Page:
Boring words

Bunny staring at me through the window. He has a hole in one ear. I wonder how that happened?

I use boring words in my writing. I’m talking about “interesting,” “great,” “amazing,” and “important.” There are many more. If you google “overused words” you can find article after article of overused words and phrases.

I need better words.

When I write one of these words, I stop and think, what word can I use instead?

I managed to get rid of “very” and “just” — most of the time. Those words are unnecessary.

When I write, I have a choice to include overused words or ones more specific. General words don’t add flavor but make writing flat. Rewriting a sentence to avoid a boring word may improve writing rather than using a thesaurus to find a replacement.

It’s a challenge to avoid overused words. It makes my brain hurt!

What are your thoughts of overused words? What words do you use too often?

22 thoughts on “Boring words

  1. I know I overuse words too much, however I write on my blog the way I would speak to someone sitting across from me having a friendly chat. While I will toss in less frequently used words or phrases to mix things up my days of academic writing are over and I am not searching out avenues in my blog to publish anything like many bloggers are. I want readers to simply feel like we’re having a conversation, even if that means repeating words way too often!

  2. Interesting. My mother is Italian, so studied British English if that’s what you call it. When we were young, she so disliked many of the American expressions. So, when we watched the PBS/BBC shows, she started writing down ALL of the British expressions and would pass on to us kids. USE these words instead she would say. It was a good idea she had.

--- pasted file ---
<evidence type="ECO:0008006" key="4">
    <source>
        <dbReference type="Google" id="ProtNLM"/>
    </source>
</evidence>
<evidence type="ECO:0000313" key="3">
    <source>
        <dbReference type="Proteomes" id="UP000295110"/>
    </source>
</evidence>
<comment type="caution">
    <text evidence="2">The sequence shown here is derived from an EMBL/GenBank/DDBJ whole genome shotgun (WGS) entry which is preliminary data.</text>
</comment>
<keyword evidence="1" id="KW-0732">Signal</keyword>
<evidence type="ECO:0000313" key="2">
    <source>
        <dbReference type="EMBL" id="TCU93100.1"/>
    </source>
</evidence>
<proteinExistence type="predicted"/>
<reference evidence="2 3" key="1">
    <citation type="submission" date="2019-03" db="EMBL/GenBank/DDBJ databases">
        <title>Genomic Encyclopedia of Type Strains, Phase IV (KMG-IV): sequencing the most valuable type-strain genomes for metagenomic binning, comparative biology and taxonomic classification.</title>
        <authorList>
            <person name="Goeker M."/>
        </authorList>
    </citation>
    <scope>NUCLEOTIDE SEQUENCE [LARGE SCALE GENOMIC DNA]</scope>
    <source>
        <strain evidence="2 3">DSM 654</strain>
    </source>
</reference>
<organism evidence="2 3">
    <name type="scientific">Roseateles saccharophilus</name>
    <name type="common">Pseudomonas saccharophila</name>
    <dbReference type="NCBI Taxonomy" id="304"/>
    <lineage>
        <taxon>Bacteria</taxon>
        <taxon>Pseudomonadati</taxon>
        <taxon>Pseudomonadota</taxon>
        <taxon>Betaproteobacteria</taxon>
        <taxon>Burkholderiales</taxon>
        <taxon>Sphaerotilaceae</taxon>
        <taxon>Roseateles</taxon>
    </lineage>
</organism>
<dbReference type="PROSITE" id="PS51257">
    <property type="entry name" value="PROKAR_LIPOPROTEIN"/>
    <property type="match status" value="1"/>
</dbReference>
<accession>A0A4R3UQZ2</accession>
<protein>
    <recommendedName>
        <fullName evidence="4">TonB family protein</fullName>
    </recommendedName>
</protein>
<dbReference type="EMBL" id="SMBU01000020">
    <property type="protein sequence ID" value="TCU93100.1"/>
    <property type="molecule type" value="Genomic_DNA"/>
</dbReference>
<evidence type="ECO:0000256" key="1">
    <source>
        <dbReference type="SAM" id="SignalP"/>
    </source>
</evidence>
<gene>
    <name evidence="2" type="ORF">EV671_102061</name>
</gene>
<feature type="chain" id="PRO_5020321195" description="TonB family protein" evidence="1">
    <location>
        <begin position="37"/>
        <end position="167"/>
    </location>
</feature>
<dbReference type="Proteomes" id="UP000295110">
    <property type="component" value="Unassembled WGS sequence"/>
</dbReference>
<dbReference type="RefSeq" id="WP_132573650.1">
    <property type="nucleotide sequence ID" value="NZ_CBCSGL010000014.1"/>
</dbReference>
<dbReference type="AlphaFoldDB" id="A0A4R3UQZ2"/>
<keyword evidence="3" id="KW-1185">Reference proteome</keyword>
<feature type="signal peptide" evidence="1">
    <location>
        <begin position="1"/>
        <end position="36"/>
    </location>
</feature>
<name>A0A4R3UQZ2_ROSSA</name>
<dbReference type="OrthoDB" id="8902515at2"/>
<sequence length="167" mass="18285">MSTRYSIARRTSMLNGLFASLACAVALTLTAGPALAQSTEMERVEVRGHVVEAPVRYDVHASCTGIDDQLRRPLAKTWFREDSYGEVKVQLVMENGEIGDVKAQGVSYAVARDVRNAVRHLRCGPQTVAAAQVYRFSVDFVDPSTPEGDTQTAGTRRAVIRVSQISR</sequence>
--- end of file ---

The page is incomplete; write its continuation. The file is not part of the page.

3. Excellent post. Short and brilliant. Your timing is perfect. I’ve been thinking a lot about my own word choice and have mixed feelings. (First, I agree with you on unnecessary words like very and just. I hate ’em, hate ’em, hate ’em and try to delete them as soon as possible, because they really don’t mean anything.)
    Outside of that, I’ve long joked that a good friend of mine, who is not a naturally trained writer has a better vocabulary than me. I find that I tend to use the same words and don’t always get as creative as I should.
    I fret about that, but then I remember the KISS approach and one of my j-school profs lecturing on how the beauty of Hemingway wasn’t his word choice, but how he used those simple words to paint and tell a story that hit you where it counts. So, long story short, I’m not sure what works best. I just know that I’m no Hemingway and I need to keep working at it. Thanks for sharing. 🙂

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